Rue Benjamin-Franklin is located in the 16th arrondissement of Paris. At one end of the street is a monument in honor of Franklin, who in addition to being one of the founding fathers of the United States was also a resident of Paris for a period of time. The street took on the name “rue Franklin” in 1791.
The bronze statue sits on a stone pedestal inlaid with bronze tablets. The statue was a given to Paris from John H. Harjes, an American banker, in honor of the 200th birthday of Franklin who lived near this spot from 1777 to 1785. He lived at the Valentois Mansion at what is now 66 Rue Raynouard.
Following is the text that appears on the front of the pedestal:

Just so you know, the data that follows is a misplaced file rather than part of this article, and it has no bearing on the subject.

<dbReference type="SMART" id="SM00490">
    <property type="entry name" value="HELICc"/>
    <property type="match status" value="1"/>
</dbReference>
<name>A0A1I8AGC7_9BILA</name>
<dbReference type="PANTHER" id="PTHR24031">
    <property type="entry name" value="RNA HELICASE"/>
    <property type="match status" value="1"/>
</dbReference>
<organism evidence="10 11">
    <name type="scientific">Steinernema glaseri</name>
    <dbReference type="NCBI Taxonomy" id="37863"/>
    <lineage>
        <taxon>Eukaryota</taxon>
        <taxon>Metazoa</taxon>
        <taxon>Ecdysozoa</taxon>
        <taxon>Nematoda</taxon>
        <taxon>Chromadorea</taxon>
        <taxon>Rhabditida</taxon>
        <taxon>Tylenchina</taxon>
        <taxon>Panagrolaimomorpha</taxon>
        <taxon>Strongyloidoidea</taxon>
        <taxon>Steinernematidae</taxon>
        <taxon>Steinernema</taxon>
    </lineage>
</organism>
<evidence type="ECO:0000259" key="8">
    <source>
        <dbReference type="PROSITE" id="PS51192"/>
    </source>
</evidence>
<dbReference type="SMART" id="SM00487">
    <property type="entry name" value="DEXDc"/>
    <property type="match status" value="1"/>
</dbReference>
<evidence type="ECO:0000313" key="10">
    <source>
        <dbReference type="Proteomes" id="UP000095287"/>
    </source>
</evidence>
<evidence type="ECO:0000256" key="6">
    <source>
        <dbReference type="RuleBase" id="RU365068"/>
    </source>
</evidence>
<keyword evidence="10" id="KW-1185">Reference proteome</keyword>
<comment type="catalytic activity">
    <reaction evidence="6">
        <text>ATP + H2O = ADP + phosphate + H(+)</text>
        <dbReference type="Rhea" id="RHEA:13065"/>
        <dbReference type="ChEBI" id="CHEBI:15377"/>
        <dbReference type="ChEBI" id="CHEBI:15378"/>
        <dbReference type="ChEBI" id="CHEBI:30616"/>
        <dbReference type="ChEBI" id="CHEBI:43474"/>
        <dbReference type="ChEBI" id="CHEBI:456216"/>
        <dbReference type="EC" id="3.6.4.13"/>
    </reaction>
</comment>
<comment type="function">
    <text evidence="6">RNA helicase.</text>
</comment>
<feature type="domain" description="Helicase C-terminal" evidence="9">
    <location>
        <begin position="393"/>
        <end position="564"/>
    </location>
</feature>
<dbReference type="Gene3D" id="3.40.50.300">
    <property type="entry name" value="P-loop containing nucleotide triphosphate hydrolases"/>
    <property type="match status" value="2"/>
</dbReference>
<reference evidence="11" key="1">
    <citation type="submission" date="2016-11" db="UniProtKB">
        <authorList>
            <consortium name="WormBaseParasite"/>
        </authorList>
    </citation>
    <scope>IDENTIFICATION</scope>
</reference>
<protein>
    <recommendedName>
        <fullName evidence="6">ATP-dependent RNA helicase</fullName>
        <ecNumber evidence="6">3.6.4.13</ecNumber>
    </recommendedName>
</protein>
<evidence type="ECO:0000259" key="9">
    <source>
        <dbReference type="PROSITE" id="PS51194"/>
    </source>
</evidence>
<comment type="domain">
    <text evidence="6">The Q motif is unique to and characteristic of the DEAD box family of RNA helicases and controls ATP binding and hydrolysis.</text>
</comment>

…CE GENIE QUI AFFRANCHIT
L’AMERIQUE ET VERSA SUR
L’EUROPE DES TORRENTS DE
LUMIERE LE SAGE QUE
DEUX MONDES RECLAMENT…
(MIRABEAU 14 JUIN 1790)
The man whose genius raised America’s standards,
whose wisdom spilled over to Europe,
the man two worlds claim as their own.
(Mirabeau June 14, 1790)
Read the New York Times article from 1906 about the dedication of the statue: STATUE OF FRANKLIN PRESENTED TO PARIS; Franco-American Demonstration at Unveiling of Mr. Harjes’s Gift. SALUTE OF TWENTY-ONE GUNS M. Barthou, Minister of Public Instruction, Voices France’s Unwavering Friendship for the United States.
Photos by Dewey Rodefer.